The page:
Outsourcing to the Philippines is Time Creation (Forget about Time Management!)

by John Cummings on October 27, 2010

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OK, so you’ve heard about outsourcing and the use of virtual assistants in the Philippines, India, Russia.   Maybe you’ve debated the outsourcing of jobs overseas during a heated discussion on one side of the issue or another. This is different. I’m talking about creating a job for someone in the Philippines that does not exist in the U.S. and that would not be created in the U.S., no matter what. Bear with me here because I’m going to change your view of this issue.

And this is not just for wacky web entrepreneurs.   I don’t care if you’re selling real estate, brokering mortgages, working from home, working for yourself or working for the man.   You cannot afford not to do this if you want to make more money for the time you have and have more time to enjoy the money you make.

I am an internet marketer and entrepreneur.  I wear a lot of hats:  Sales, Marketing, CEO.   I do things that other people would think are crazy.  After being a lawyer for over 10 years and making a great living, I started a website about cosmetic surgery.  I sold that company and launched a fitness website.  Now, I sell informational products and services both on and off the internet.

Often, people ask me how I can spin as many plates as I do and the answer is that it’s not always that easy.  It comes in waves.  But the trick is to know when you’ve got too many plates and start handing plates to other people.   Otherwise, you’re buried.   The secret to entrepreneurial success is that you can never say “I’ve got too many plates!”   If you think you can’t spin any more plates, then you’re doing it wrong.  Get people to spin some for you so that you can pick up new, more profitable and more fun plates.  Are you with me?

OK, so my administrative assistant here in the U.S. is indispensable to me.  She can’t be replaced by anyone without her abilities, intelligence, English skills, interpersonal skills, etc.   I could never outsource what she does for my various projects.   But if I had to hire 3 or 4 of her at her rate of pay, I would not really be able to justify the expense of taking on new and experimental projects.   The cost of having several assistants at a U.S. wage scale for personal assistants would mean that I simply would not start other projects.  I would be better off not spending that money and I would certainly not be able to justify my time in doing the experimental tasks needed to launch new businesses.

So, please hold your arguments about outsourcing for someone else who is replacing Americans with jobs here with people overseas who take those jobs.  I’m not doing that.  I’m creating jobs overseas for people who would not otherwise have work.   The jobs I’m having them do are jobs that I would never create here in the US because it would not be financially feasible.

Enter the overseas virtual assistant.   I researched this for over a year in disbelief at the low cost of virtual assistance from overseas.    I bought and read eBooks on the topic, watched countless seminars and recounted my disbelief to friends and neighbors who also didn’t believe it.  And then I hired Jessa.

After reviewing the profiles of hundreds of applicants on a Philippines job seeker website (yes, hundreds of men and women with B.A. and B.S. degrees apply every day to work for as little as 10,000 Philippine pesos or a little more than $200 – for the month!), I settled on the skill set and rate of pay for a woman who can build websites, transcribe videos, perform search engine optimization, manage blogs and perform just about any task that you can create a set of instructions for.    And the cost of the work, taking into account the language barrier (which is minimal) is about a 1/5 of the cost here.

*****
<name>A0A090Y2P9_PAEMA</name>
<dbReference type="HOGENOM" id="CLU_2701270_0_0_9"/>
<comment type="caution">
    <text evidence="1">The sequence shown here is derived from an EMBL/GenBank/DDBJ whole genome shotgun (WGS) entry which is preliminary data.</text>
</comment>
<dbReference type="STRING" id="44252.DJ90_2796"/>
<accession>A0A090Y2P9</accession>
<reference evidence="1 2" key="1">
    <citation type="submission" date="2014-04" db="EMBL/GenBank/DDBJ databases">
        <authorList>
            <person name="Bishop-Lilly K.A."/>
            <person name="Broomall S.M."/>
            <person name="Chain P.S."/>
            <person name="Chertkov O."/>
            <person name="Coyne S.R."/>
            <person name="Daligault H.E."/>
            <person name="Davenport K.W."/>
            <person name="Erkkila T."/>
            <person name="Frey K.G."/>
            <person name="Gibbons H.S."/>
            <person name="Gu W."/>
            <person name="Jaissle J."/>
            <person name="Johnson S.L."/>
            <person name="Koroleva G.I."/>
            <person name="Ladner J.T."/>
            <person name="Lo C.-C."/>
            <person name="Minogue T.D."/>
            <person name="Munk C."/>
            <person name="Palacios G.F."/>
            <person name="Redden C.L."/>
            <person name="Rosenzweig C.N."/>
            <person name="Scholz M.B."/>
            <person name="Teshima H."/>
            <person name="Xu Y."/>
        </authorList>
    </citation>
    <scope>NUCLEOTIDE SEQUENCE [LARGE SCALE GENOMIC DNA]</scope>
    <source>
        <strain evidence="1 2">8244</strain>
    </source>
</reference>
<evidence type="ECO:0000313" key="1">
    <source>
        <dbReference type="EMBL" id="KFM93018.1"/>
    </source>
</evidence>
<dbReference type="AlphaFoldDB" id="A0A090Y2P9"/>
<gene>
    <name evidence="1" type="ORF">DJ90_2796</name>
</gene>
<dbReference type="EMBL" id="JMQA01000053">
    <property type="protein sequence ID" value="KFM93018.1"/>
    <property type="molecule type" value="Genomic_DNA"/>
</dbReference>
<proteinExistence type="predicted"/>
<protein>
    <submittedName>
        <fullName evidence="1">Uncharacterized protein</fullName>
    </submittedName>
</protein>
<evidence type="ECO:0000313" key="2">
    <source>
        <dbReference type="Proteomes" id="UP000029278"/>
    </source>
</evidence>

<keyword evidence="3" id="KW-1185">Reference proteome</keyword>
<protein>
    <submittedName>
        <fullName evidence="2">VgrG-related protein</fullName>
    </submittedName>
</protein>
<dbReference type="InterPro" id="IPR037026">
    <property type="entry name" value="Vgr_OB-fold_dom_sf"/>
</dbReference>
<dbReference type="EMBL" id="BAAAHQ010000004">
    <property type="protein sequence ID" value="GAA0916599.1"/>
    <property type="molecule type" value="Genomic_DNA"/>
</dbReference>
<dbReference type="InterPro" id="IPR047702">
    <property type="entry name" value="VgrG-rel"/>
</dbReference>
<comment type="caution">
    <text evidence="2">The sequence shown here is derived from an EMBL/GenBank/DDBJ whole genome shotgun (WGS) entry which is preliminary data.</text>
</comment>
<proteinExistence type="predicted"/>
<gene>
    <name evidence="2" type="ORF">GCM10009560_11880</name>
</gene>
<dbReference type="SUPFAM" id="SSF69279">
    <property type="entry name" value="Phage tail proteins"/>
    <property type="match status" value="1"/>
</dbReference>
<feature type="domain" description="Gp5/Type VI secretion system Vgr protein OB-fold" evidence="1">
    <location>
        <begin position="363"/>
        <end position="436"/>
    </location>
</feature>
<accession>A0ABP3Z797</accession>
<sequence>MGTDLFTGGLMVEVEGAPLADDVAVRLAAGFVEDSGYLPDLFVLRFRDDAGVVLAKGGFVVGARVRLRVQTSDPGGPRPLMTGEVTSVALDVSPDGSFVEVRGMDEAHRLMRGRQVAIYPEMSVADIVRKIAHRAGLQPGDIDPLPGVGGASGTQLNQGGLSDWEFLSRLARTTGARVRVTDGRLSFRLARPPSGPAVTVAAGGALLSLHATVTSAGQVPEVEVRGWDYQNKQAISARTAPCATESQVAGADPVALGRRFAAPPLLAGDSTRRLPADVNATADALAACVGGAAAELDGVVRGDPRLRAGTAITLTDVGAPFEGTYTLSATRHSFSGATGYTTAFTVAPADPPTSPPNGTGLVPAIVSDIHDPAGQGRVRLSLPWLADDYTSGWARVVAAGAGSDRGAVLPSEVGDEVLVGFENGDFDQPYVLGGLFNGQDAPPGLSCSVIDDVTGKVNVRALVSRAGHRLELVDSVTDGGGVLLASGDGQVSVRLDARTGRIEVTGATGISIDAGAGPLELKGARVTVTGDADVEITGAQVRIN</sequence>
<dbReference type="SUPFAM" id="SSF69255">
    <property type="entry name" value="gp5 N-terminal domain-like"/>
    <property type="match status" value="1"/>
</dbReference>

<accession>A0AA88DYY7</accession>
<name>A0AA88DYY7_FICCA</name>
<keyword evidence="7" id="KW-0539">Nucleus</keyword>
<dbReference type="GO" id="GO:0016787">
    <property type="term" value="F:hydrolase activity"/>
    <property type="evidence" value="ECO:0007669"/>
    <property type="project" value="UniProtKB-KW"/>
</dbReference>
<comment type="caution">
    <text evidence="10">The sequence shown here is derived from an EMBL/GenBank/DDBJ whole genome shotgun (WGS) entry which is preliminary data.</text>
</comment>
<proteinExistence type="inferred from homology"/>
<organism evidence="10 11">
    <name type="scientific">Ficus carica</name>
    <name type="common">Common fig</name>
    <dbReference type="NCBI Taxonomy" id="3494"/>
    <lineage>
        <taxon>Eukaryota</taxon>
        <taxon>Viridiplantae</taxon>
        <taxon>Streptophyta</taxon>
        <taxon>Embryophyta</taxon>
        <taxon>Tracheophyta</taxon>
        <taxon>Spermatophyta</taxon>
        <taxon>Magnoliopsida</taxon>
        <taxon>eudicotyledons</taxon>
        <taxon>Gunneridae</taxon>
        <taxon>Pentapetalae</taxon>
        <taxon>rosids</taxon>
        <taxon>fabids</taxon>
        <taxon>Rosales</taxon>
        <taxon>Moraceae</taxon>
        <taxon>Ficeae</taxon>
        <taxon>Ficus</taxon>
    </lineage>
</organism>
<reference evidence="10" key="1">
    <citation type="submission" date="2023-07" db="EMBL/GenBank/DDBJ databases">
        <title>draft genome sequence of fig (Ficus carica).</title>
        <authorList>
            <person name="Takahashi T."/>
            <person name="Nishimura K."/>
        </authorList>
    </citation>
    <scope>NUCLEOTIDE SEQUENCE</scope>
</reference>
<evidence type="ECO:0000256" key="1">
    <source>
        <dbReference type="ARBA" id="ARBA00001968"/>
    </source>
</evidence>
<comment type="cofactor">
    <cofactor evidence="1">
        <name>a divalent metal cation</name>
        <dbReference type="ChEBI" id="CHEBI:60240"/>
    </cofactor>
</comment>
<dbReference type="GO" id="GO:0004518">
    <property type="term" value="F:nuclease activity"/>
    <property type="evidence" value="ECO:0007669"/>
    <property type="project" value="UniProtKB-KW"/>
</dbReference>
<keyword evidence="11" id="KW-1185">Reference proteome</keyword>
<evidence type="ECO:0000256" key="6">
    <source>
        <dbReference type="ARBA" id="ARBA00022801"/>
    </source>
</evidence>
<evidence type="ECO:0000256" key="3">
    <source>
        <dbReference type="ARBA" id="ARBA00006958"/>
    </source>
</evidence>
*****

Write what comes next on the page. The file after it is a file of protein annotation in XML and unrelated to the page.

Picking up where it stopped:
In the past 10 days, I have launched 3 websites with 50 pages each to optimize other sites I am working on, had hours of videos transcribed that I needed to reduce to text and sent hundreds of automated emails to people who want my information but that I could not get to on my own time.

The art of delegating tasks to an assistant starts with knowing what it is you have to delegate and knowing how to do that in a way that takes you less time than doing it yourself.  But here is the takeaway.   Typically, there are two obstacles to delegation to an assistant:

1.  I can’t afford an assistant

2.  I don’t think that anything I am doing can be delegated.

I’ve just debunked the first argument.   You can have a full time virtual assistant help you with an incredible amount of work, that someone else can do FOR you, for as little as $275 a month.    And on the second point, you’re dead wrong.

I used to think that everything I was working on was so complicated that it would just take too much time to explain it to someone else. “What’s the use?  I can do it faster myself!”   That kind of thinking will have you doing that (whatever it is) over and over and over when other people (guess who) are out using their spare time boating, volunteering or starting a new business, waiting for an email  from their assistant about what’s been completed.  I’m not kidding.

If you don’t know how to do this, please email me.   I’ll be releasing specific instructions on hiring an assistant in the U.S., the art of delegation, and eventually hiring another assistant (or two, or three) overseas on the heels of my next eBook product but until then, I welcome your email at anytime to info@barefootandrich.com.

Good luck!

John Cummings


P.S.  I have to thank John Jonas for his help.  His websites and information were very helpful to me and I highly recommend them to anyone considering outsourcing.   His website is http://www.jonasblog.com/ and his outsourcing job seeker site (yes, his) is at http://onlinejobs.ph

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